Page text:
The goal is ambitious: to reduce total energy consumption by 10% within a year. And the enormous economic effort: the French, companies and individuals spend almost 170 billion euros a year to cover their energy needs.
The connected home market
The sobriety market begins here, in a large hardware store, in the connected radiator department. A sector that for several years already offers a whole range of devices, remotely controlled via applications, with the promise of saving precious euros. The French spend an average of 1,600 euros per year on heating. This represents almost 10% of a family’s budget.
Aren’t you going home tonight? You can remotely cancel the start of the heating. Did you forget to turn off the towel dryer in the bathroom? You can do it with a single click. Manufacturers have rushed into this “connected sobriety” market. At Leroy Merlin, a hundred people work near Lille to develop new products. Laurent Glaser is the potential and strategy director for connected objects at Leroy Merlin: “Everyone can do something with an investment that is very affordable. Being able to control or stop a mobile radiator, you can do it with a plug that costs around ten euros. And so if you don’t want to change your existing radiators, you can add a module for about sixty euros and you add a box that provides connection. In terms of connected radiators, the first prices are around 250,300 euros.”
“There is no business on a dead planet”
There are therefore these small individual gestures which together make it possible, according to a study by Carbone 4, to reduce France’s carbon footprint by a quarter. But companies and municipalities naturally have a decisive role to play. Not always knowing where to start. Gaël Virlouvet founded a Tehop design office in Angers in 2015, which supports the local authorities in their efforts. He was surprised at the end of August by the success of an online seminar, a “webinar” on “The reinforcement of sobriety in territorial policies” with, in particular, feedback from six months of work in the Lorient agglomeration.
According to Gael Virlouvet: “When we start saying to ourselves tomorrow that I want my activity to be compatible with the ecological transition, it means that a complete transformation must be made, and it is clear that the companies that want taken the lead, who have already begun to rethink their models, they are the ones who will be the winners tomorrow. There is real business to be done in sobriety, in the ecological transition in general. There is no business on a dead planet, so it is to build the business of tomorrow’s living planet.”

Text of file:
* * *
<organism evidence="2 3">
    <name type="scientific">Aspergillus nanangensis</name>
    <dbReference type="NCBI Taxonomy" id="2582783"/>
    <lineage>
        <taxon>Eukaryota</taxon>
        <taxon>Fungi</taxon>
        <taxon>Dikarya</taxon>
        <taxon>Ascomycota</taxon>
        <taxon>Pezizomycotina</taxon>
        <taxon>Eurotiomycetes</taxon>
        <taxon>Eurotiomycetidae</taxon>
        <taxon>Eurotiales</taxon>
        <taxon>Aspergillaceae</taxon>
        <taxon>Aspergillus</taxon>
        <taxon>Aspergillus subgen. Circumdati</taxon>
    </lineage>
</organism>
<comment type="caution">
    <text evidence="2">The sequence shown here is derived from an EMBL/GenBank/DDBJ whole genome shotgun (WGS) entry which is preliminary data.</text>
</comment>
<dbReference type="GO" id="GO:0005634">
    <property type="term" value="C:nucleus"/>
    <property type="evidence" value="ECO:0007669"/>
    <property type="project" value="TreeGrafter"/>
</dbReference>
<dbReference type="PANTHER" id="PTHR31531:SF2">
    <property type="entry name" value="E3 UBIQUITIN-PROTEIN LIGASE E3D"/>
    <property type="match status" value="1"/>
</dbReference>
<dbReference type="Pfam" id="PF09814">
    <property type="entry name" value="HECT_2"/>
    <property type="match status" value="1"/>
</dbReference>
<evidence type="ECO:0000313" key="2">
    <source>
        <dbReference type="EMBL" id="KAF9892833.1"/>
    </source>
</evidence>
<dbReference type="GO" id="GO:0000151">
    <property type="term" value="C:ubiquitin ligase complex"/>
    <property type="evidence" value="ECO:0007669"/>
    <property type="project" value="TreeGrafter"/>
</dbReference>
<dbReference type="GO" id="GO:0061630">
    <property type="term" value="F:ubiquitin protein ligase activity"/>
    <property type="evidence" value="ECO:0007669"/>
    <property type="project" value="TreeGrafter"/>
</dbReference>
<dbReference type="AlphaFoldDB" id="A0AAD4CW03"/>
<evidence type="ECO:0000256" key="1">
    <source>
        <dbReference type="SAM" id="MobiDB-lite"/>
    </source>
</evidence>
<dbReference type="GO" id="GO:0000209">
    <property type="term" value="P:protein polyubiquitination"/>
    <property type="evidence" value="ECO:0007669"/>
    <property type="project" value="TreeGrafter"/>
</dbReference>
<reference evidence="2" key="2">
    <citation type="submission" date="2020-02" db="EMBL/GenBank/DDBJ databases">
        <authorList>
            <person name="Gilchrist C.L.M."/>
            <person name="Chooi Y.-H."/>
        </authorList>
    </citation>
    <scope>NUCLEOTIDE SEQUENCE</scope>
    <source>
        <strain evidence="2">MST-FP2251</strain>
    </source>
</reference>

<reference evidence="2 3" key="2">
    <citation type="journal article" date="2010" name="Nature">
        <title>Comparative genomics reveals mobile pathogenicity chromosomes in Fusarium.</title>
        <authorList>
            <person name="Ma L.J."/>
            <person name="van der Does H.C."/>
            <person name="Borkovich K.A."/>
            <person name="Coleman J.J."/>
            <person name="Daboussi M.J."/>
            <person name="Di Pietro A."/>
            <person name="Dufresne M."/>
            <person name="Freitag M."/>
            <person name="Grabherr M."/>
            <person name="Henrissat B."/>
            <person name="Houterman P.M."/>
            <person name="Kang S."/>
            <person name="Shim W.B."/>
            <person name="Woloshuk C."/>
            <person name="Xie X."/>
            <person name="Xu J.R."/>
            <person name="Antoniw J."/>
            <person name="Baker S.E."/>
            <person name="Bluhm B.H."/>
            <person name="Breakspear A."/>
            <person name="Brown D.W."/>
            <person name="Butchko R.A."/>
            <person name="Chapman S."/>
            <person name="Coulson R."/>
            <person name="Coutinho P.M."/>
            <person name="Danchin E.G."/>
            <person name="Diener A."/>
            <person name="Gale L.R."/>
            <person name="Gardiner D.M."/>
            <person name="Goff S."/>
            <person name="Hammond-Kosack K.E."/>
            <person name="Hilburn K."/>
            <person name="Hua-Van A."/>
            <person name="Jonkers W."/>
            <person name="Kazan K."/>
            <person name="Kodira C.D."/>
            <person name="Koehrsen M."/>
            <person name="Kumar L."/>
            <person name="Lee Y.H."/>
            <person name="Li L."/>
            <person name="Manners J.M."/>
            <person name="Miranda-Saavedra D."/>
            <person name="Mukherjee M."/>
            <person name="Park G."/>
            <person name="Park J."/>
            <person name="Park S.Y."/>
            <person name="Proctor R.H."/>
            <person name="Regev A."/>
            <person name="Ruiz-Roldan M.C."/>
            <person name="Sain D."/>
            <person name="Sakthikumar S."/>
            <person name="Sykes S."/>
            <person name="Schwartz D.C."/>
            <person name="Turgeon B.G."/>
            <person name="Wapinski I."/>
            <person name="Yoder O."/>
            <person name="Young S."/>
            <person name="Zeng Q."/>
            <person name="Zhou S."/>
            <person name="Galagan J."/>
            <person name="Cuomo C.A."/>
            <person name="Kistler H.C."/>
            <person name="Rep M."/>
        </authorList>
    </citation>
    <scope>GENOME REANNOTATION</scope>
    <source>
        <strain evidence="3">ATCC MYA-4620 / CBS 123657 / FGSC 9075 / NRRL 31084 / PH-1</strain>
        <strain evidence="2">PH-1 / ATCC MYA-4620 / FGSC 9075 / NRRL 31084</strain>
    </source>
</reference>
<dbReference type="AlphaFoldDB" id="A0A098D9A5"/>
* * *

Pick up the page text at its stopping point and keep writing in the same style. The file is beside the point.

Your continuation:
These design offices are increasingly called upon by VSEs and SMEs who need support and assistance in transforming their production models. But how can you guarantee that the results are up to the investment. Pierre Galio heads the department for responsible consumption at the French Environment and Energy Management Agency. It highlights a system called “Success Fees”: “The service provider gets paid for the savings that are actually produced. So everybody wins, it’s very interesting, it’s very Anglo-Saxon, and it’s starting to develop in France. But it’s working to improve a process, with immediate savings. On the on the other hand, for the transformation of an economic model, it is over a long period, so the profitability is very complex to assess.”
The ecological transition, a promising niche also for banks
It is an advertisement seen at a bus stop. A major bank shows this promise: “Reducing carbon emissions is also good for your savings.” A slogan more than a reality, analyzes Anne Catherine Husson Traoé, CEO of Novethic, a center of excellence in sustainable finance: “You have to be very, very careful. If you promise, for example, that a financial product will reduce CO2 emissions, you have to be wary of false promises, as it is extremely indirect. We may promise to invest in companies that they drastically reduce their emissions, but it is very difficult to allow that if we put 20,0000 euros there, we will have a corresponding reduction in CO2. At the moment, there is clearly a risk that we are going a little too fast. And that we’re trying to get savers, who are also very keen on responsible investment, to believe that all current markets are oriented towards green and therefore everything is good.”
In a market where almost everything needs to be built on the basis of an ecological emergency, it would be a shame, Anne Catherine Husson Traoré concludes, for sobriety to become an oar!